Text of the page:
Posted by eoffg on October 04 2005 09:01 AM
Hi Countess, and welcome to the Forum!
You write that the your Daughter loved maths until it came to the magic number 10?
This is a most important issue, where I'll add some quotes from a research paper by Joan A Cotter, which looks at the difference between the Asian and Western approach to Maths:
A difference is that of naming numbers. Most Asian languages refer to 23, for example, as "2-ten 3" and 67 as "6-ten 7." In English the quantity ten has three names, ten, -teen and -ty. Another confusion are the numbers, 11-19; words eleven and twelve seem to make no sense and for the numbers from 13 to 19, the order is reversed with the ones stated before the tens. All European languages have some irregularities in naming numbers."
So we have this confusion at the basic level of the words that represent numbers.
Related to this, is understanding numbers as 'groups'? Where the above Asian approach, where 23 is spoken as '2 ten 3' highlights a different way of speaking and thinking numbers.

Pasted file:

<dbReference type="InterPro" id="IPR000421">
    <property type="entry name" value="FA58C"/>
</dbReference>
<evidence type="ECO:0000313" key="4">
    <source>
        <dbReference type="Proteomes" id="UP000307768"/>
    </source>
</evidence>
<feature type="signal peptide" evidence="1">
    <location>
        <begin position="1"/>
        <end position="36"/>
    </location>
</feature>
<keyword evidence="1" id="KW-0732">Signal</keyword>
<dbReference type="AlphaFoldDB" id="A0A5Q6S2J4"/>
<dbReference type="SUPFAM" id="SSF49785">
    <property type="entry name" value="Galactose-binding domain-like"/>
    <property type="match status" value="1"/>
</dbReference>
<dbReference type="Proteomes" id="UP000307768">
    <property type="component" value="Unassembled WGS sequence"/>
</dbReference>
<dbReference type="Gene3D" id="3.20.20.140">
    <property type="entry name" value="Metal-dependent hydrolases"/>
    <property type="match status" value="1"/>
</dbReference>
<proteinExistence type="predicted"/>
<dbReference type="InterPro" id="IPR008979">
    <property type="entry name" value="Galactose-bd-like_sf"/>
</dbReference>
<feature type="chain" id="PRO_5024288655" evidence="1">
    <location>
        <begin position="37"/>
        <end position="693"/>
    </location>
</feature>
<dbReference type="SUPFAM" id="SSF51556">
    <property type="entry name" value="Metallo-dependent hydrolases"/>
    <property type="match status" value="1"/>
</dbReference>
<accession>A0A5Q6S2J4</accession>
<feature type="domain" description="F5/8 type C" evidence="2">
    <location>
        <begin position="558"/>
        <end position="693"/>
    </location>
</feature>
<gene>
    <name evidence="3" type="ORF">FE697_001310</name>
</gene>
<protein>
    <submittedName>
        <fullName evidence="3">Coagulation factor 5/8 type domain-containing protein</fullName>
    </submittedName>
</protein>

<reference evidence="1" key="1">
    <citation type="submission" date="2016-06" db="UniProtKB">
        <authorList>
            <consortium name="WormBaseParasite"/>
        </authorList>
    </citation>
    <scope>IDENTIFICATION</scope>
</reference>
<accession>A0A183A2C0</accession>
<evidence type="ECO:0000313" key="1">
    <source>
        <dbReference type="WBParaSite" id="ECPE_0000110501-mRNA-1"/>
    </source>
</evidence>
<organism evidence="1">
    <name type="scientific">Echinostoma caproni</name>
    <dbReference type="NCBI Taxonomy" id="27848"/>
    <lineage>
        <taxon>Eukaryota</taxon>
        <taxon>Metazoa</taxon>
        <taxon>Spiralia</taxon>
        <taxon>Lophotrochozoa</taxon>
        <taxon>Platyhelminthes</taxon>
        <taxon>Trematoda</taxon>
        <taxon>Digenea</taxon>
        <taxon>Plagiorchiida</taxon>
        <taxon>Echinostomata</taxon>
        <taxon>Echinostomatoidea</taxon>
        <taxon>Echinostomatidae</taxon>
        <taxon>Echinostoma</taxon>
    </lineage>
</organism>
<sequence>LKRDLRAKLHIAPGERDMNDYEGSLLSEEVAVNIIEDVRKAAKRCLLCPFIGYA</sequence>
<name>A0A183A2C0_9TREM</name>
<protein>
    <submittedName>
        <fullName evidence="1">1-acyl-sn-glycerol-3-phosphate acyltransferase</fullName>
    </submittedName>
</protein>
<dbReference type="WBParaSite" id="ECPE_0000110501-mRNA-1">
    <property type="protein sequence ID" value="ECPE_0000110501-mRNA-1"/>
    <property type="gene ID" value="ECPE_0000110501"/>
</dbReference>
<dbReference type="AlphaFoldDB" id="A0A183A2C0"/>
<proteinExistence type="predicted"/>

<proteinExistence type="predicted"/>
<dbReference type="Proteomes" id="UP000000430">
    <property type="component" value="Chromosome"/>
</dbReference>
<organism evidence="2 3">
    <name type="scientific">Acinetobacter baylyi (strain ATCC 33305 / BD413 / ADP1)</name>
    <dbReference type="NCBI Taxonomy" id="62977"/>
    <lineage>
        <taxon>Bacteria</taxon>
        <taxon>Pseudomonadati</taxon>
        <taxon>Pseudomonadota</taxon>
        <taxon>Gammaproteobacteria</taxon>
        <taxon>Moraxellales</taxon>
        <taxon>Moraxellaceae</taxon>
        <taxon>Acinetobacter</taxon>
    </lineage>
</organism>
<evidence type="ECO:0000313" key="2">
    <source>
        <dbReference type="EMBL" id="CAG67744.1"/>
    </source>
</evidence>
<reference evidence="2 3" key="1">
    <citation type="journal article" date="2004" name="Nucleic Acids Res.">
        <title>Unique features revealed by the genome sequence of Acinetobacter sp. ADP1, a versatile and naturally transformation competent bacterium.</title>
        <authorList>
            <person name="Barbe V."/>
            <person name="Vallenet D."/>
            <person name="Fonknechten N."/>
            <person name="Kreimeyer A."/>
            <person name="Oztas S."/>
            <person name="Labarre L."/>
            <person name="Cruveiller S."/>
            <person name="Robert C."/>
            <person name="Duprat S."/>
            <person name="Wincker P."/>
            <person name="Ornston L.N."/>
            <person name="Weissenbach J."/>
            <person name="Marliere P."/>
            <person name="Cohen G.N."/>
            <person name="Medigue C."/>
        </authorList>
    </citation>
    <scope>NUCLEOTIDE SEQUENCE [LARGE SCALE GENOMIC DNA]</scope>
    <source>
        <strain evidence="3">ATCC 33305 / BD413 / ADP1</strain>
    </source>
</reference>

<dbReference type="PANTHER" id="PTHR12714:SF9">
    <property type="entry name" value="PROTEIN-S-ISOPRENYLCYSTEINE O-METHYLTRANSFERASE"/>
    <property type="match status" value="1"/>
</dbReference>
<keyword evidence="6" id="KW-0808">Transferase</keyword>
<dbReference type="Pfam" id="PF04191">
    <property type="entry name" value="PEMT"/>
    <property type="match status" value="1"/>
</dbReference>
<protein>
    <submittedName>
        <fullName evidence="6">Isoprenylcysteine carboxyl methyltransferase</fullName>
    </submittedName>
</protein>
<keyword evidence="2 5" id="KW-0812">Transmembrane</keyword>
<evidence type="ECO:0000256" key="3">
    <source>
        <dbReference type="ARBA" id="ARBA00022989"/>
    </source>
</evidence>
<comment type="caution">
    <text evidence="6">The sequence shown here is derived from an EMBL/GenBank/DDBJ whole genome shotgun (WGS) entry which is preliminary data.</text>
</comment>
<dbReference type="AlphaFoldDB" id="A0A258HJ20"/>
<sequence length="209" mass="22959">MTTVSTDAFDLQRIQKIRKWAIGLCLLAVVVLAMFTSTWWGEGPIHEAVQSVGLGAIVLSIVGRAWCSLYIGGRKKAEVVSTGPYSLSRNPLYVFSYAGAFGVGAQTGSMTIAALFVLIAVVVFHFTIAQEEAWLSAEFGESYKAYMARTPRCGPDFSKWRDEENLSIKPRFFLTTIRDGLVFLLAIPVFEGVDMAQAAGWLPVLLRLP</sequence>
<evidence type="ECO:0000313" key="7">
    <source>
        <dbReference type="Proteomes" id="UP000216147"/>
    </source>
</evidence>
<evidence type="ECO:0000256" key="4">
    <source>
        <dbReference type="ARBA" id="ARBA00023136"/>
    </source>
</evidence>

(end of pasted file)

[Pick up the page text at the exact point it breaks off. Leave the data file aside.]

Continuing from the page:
The following quote, also shows how the Asian approach to learning Maths, is to begin by learning numbers as groups!
Not as 1,2,3,4, and so on in the Western model?
"Visualization vs. Counting
Another major difference is the view of counting. In the U.S. counting is considered the basis of arithmetic; children engage in various counting strategies: counting all, counting on, and counting back. Conversely, Japanese children are discouraged from counting; they are taught to recognize and visualize quantities in groups of fives and tens. Children using counting, which is slow and often unreliable, to add and subtract develop a unitary concept of number. For example, they think of 14 as 14 ones, not as 1 ten and 4 ones. Such thinking interferes with understanding carrying and borrowing in larger numbers.
To understand the importance of visualization, try to see mentally 8 apples in a line without any grouping--virtually impossible. Now try to see 5 of those apples as red and 3 as green; the vast majority of people can form the mental image. The Japanese employ this sub-base of 5 to make quantities between 6 and 10 easily imaginable. Thus, 8 is seen as 5 and 3. "
So that instead of beginning by learning numbers one by one.
It begins by learning numbers as groups.
So that it reverses the way numbers are learnt?
13 = 8 + 5.
Not; 8 + 5 = 13.
Anyway Countess, perhaps you can let me know if this made any sense to you?